A Namibian LGBTI group has declined to endorse a Mr. Gay Namibia contest, in part due to fears of a backlash against gays and lesbians in the country.
LGBTI Namibia had been approached to endorse a Mr. Gay Namibia event or a candidate to take part in the 2012 Mr. Gay World in South Africa, but on Friday, the organisation said that it “will not be endorsing a candidate or a pageant at this point in time”.
It explained that the “uneasy possibility of public and governmental backlash could be damaging to the reputation of the organisation within the country”.
It added that the group is also engaged in a large-scale project that requires the full focus of its members.
LGBTI Namibia said that it hopes to endorse a candidate or event in future “when the national situation has changed for the better”.
The news could be a blow for efforts to have more African contestants in the global contest, indicating a reluctance by some LGBTI groups to increase their public visibility in the face of a largely hostile environment across the continent.
Coenie Kukkuk, director of Mr. Gay South Africa™ and the organiser of the 2012 Mr. Gay World contest, who had earlier this year emphasised the importance of African participants, told Mambaonline that he was not overly concerned by LGBTI Namibia’s stance.
“Mr. Gay Namibia is still going ahead through a Namibian producer. He has the backing of Mr. Gay South Africa and is applying for the license to host the event,” he revealed.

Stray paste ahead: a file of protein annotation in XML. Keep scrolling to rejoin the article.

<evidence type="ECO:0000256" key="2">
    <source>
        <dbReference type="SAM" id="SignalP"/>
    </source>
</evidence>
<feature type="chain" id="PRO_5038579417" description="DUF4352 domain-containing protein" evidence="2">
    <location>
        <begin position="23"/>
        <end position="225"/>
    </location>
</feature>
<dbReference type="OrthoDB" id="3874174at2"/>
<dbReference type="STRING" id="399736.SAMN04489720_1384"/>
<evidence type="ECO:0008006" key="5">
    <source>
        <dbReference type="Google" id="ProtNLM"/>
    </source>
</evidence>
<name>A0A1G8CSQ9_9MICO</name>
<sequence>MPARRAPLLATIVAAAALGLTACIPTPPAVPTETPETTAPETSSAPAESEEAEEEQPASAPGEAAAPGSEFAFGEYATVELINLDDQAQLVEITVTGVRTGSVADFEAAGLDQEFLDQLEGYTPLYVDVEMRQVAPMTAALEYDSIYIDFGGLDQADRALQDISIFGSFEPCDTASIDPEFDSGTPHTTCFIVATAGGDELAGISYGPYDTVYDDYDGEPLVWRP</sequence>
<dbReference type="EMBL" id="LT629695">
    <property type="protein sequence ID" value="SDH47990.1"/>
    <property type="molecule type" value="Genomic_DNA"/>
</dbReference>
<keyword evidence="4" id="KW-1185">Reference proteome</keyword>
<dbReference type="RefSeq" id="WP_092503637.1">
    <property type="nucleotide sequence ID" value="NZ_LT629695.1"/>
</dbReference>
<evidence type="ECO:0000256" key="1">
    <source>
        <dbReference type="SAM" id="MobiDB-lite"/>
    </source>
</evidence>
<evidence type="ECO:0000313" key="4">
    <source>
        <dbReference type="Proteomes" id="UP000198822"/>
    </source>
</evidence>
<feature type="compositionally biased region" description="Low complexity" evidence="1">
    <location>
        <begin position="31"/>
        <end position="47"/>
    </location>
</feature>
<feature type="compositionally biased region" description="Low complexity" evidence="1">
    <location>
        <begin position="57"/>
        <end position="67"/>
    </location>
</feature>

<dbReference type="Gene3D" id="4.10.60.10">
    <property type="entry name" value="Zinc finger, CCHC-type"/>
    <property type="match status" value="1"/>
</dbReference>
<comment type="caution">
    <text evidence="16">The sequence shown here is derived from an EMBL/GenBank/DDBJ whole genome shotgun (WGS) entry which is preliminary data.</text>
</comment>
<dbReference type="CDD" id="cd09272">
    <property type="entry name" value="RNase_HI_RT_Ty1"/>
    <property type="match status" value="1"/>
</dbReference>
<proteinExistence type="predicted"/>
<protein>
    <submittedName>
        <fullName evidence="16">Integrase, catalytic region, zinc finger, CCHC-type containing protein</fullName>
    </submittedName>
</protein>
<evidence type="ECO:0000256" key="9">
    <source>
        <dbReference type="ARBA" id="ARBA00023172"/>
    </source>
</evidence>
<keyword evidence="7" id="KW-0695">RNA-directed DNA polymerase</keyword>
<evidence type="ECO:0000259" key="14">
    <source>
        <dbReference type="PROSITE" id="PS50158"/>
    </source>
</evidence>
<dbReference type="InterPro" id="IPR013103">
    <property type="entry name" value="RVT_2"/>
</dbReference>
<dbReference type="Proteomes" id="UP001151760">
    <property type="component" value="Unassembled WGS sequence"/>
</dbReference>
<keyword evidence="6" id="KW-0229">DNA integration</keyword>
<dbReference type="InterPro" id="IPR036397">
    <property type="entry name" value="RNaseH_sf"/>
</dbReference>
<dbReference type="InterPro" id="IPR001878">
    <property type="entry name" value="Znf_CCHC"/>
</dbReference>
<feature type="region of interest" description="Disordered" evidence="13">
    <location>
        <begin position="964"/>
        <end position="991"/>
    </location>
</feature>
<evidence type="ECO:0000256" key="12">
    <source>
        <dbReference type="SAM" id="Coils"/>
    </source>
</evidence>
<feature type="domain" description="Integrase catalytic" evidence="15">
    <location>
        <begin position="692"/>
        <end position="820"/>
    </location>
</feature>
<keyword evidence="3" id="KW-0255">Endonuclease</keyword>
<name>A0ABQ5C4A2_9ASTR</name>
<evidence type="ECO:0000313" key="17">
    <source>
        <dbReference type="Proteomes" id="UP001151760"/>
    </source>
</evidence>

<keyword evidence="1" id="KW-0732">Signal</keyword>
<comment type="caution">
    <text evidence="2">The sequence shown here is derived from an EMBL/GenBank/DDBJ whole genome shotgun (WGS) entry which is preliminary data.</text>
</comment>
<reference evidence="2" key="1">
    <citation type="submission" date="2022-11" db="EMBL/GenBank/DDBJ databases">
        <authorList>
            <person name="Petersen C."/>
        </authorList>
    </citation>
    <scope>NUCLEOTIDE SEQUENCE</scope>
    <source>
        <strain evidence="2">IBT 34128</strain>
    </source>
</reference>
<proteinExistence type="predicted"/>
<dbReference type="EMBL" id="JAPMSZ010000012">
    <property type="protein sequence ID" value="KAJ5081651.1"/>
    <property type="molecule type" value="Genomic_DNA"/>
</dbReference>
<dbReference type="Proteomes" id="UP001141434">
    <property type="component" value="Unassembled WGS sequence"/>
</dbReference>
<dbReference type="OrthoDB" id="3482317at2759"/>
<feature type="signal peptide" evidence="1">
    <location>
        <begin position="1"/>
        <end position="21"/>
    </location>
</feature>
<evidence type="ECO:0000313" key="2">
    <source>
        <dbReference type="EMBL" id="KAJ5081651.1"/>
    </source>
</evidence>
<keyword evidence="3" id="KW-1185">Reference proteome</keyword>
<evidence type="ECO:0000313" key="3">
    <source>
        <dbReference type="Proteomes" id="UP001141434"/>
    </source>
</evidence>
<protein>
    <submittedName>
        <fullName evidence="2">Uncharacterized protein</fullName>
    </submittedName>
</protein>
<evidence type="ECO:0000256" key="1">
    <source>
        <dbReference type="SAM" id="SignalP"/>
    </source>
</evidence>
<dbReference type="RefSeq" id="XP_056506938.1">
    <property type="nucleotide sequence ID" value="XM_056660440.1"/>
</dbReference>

Kukkuk explained that the Mr. Gay World board was understanding of the reality of the African context and was taking this into consideration.
Mr. Gay World allocates four places for African representatives in the contest every year, but to-date South Africa is the only African nation that has submitted a candidate. A contestant from Lesotho was unable to raise funds to attend the competition in Manila earlier this year.
Kukkuk said that there currently efforts underway to also have representatives from Swaziland, Mozambique, Botswana and Zimbabwe take part in Mr. Gay World in Johannesburg next year.
He added that any African contestant can apply directly to Mr. Gay World or Mr. Gay South Africa organisers to represent his country.
The legality of consensual gay sex is something of a grey area in Namibia. Consensual sodomy is illegal and could be used to prosecute gay men although this is not thought to have happened since the country’s independence in 1990.